On January 8, 2007, astronomers using NASA's Spitzer Space Telescope announced their collection of evidence indicating that gas-giant planets either form within the first 10 million years of a Sol-type star's life, or not at all. They conclude that gas giant formation occurs relatively quickly after a star is born, as the lifespan for stars like the Sun with a spectral type around G2 is about 10 billion years. This hypothesis is based on a search for traces of gas around 15 very young Sun-like stars, most with ages ranging from 3 million to 30 million years, where all appear to have less than 10 percent of Jupiter's mass in gas remaining around them. The astronomers also suspect that orbital drag from abundant gas around a star may also be important for nudging rocky inner ("terrestrial") planets like Earth into relatively circular orbits as they form. Using Spitzer's Infrared Spectrometer, the astronomers searched for relatively warm gas in the inner regions of these star systems, in a zone comparable to the region between Earth and Jupiter in the Solar System. They also used ground-based radio telescopes to search for cooler gas in the outer regions of those systems, a zone comparable to the region around Saturn and beyond (Spitzer news release; and Meyer et al, 2006). Their observations were made as part of a Spitzer Legacy Science Program dealing with the Formation and Evolution of Planetary Systems (FEPS).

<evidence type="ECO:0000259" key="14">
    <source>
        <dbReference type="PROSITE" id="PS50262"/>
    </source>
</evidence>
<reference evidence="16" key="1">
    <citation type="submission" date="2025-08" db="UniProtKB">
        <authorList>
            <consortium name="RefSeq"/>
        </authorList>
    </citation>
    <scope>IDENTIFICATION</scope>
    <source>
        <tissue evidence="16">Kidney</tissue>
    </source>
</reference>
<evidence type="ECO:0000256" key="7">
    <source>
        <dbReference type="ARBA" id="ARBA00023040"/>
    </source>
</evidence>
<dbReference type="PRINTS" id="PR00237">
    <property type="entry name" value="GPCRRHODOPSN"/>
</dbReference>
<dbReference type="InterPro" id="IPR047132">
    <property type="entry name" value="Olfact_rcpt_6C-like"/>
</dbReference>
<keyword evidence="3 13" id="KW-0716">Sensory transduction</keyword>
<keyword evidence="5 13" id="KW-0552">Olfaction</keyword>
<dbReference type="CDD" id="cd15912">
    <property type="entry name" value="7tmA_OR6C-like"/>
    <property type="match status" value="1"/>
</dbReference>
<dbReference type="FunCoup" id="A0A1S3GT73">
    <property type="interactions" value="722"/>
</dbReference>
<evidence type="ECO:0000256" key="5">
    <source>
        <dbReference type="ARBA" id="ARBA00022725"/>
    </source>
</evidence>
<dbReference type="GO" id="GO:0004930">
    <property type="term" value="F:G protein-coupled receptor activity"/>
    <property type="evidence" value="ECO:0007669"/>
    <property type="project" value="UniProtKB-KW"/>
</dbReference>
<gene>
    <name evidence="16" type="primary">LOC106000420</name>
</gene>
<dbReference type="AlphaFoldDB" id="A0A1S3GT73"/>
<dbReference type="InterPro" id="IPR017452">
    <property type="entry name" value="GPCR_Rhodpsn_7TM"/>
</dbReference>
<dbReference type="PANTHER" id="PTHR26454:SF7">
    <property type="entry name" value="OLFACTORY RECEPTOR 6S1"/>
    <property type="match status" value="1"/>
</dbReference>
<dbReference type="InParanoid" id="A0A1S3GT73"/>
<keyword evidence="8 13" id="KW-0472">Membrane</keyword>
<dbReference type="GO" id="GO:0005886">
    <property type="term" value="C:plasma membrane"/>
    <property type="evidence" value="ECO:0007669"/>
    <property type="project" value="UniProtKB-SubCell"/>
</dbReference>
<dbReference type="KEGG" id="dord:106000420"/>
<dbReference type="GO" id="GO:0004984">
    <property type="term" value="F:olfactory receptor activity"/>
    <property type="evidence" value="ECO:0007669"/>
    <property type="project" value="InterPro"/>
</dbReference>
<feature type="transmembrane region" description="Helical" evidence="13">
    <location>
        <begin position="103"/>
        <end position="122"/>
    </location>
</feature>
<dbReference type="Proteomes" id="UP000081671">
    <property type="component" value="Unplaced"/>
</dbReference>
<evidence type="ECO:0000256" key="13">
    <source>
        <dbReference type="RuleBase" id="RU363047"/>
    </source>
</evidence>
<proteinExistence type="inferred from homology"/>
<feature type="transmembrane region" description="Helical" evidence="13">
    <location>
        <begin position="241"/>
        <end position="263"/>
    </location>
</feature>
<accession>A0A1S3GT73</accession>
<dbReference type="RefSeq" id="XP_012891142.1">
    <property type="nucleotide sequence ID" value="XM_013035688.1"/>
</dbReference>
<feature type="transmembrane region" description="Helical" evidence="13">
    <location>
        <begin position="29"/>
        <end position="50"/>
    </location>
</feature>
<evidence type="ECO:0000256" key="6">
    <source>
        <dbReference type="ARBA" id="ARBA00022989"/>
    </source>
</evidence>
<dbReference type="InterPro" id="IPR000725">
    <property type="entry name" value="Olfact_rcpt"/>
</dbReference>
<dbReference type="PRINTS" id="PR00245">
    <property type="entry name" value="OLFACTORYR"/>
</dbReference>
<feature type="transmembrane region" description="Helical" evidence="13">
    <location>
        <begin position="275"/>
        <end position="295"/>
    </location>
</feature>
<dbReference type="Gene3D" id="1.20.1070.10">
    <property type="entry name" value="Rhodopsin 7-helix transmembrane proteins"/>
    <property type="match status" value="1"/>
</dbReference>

of newly formed
gas giant around
old Sol-type star,
as imagined by
Pyle with two moons
and white gas traces.
of quick gas-giant
stars with sufficient
As the gas giants developed, their gravitational pull began to perturb the orbits of the planetesimals in the inner E-K Belt. Neptune began by grabbing many nearby planetesimals from their orbits and passing them to Uranus, which then handed many to Saturn and so on to Jupiter. As such planetesimals moved closer towards the Sun into smaller orbits, each lost orbital energy and angular momentum that was absorbed by each passing gas giant. As a result, Neptune, Uranus, and Saturn began to move outward. While Neptune may have moved out as much as 30 percent, however, Jupiter lost orbital energy because it absorbed or ejected the incoming planetesimals in its reach and so its orbit may have shrunk by about two percent from this cause alone (Curtis Rist, Discover, September 2000; and Hahn and Malhotra, 2000).
© Petr Scheirich
(Used with permission)
The eccentric orbits of the
Hilda asteroids suggest that
Jupiter may have migrated
inward towards Sol by about
0.45 AUs (see orbit animation
and Franklin et al, 2004).